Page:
Jan 8, 2018 – At Canadian Fraud News Inc. we report on decisions issued by Canadian Courts related to fraud that are not reported in main stream media, and that contain legal issues the Canadian public and fraud recovery experts should be aware of. The following is one such story.
On December 11, 2018, the Ontario Superior Court of Justice in Toronto released its decision in a contempt of court proceedings that resulted from a fraud perpetrated by Steven Mann, an unlicenced paralegal and lawyer operating under the banner of Due Process Legal Services.
The case is of public interest as it demonstrates the lenient approach taken by Ontario Courts to contempt of court committed by rogues, and why it is fair for victims of fraud to solicit information from the public through social media in their efforts to obtain recover from their fraud loss.
The salient facts published by the Court with respect to the fraud perpetrated by Steven Mann and his company Due Process Legal Services are reported at Aeon Sodding Corp. v. Mann, 2018 ONSC 7342. They are summarized as follows.
Steven Mann, personally and through the corporate defendants which were controlled by him, pretended to be a licensed paralegal and law student, and later a licensed lawyer, and solicited legal work from the plaintiffs. The plaintiffs retained Mann and his businesses to collect numerous outstanding invoices through litigation. Despite numerous reports and updates regarding the status of the various matters given to him, Mann never undertook any work or initiated any litigation on behalf of the plaintiffs, nor was he licensed to do so.
The plaintiffs commenced an action against Steven Mann and the corporate defendants alleging fraud. Notwithstanding that they were duly served, the defendants never responded to the claim or contacted plaintiffs’ counsel. At a default judgment hearing, the Court ordered judgment of $1,472,512.72 in damages plus costs of $19,688.78 and prejudgment interest of $22,097.11 against Steven Mann and his corporate defendants. The Court further ordered that Steven Mann provide an accounting and enjoined the defendants from dealing with any money or property pending further court order.
The plaintiffs served Steven Mann with the judgment and a Notice of Examination in Aid of Execution. However, he did not attend the examination. The plaintiffs then obtained an order from the Court compelling Mann to attend the examination in aid of execution. The plaintiffs attempted to serve Mann at a criminal court appearance in Newmarket, but he was not in attendance. The plaintiffs later discovered that Mann was scheduled to appear on an unrelated fraud over $5,000 at Old City Hall in Toronto and were able to serve him. Mann again failed to attend the examination in aid of execution and failed to account for what he did with the $1M+ he stole from the plaintiffs.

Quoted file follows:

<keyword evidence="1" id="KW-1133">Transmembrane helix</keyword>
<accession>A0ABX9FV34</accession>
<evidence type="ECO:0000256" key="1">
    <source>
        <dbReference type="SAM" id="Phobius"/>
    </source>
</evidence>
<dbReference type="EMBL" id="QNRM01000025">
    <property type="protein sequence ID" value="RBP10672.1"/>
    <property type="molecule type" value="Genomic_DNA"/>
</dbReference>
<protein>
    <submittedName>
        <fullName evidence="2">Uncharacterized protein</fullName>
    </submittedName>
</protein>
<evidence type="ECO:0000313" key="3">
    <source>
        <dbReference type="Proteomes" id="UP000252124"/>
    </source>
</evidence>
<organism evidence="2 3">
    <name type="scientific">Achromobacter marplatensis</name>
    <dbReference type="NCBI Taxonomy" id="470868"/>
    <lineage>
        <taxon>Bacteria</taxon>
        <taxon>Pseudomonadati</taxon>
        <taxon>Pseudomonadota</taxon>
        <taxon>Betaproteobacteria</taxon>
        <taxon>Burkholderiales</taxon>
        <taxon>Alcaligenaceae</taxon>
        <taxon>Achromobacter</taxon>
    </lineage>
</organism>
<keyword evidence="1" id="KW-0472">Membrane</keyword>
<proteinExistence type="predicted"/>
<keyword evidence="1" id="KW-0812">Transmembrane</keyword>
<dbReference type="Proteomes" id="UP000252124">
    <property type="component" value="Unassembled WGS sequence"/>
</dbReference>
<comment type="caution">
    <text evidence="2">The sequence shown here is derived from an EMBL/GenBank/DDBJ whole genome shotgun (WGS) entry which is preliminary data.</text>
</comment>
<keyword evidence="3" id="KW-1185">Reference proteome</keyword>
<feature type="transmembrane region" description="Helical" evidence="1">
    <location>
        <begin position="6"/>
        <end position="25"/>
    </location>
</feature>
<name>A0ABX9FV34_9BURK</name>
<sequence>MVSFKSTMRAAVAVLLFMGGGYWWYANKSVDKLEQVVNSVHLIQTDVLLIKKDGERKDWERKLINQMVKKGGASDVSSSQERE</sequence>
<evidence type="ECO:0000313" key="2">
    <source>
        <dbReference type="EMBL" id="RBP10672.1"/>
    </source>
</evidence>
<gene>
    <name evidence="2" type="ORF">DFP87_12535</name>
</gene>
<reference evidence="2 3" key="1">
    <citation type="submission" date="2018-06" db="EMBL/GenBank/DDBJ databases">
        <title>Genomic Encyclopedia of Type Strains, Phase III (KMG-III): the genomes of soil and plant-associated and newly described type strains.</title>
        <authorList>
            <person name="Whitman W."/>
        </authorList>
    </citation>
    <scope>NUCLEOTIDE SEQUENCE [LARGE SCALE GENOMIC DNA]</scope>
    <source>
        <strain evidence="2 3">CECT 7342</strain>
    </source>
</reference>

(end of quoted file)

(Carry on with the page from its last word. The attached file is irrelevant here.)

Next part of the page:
The plaintiffs next brought a motion for contempt of court. Declarations of contempt may result in jail sentences as a means to coerce a rogue to account for what he did with a fraud victim’s funds, and to attend for examination to determine if any of the loss can be recovered. At the contempt motion, the Court adjourned the motion to give Mann on further opportunity to account and attend for examination. The Court reissued the same orders for Mann to account for the plaintiff’s funds and attend for examination.
Mann again failed to attend an examination in aid of execution. At the next hearing date, being December 11, 2018, the Court declared that Mann is in contempt of court (convicted Mann of contempt of court). As is typical in quassi-criminal contempt of court proceedings, the sentencing date was adjourned to give Mann a final opportunity to purge his contempt. If the contempt of court is not purged, the Court has the option of ordering Mann arrested and sentenced to a term of imprisonment as a means to coerce him to comply with the judgment recovery process.
The date for the sentencing of Mann for contempt of court was not issued. The Court ordered Mann to attend for examination on before January 15, 2019, and that a date for sentencing could be scheduled after this examination date. The Court ordered that costs payable by Steven Mann to the plaintiff on a substantial indemnity basis in the amount of $13,039.04.
The Court did not comment in its decision as to whether a criminal complaint or a claim for punitive damages was being pursued. Anyone with a residential address, employment information or financial information on Steven Mann of Due Process Legal Services may contact Canadian Fraud News at firstname.lastname@example.org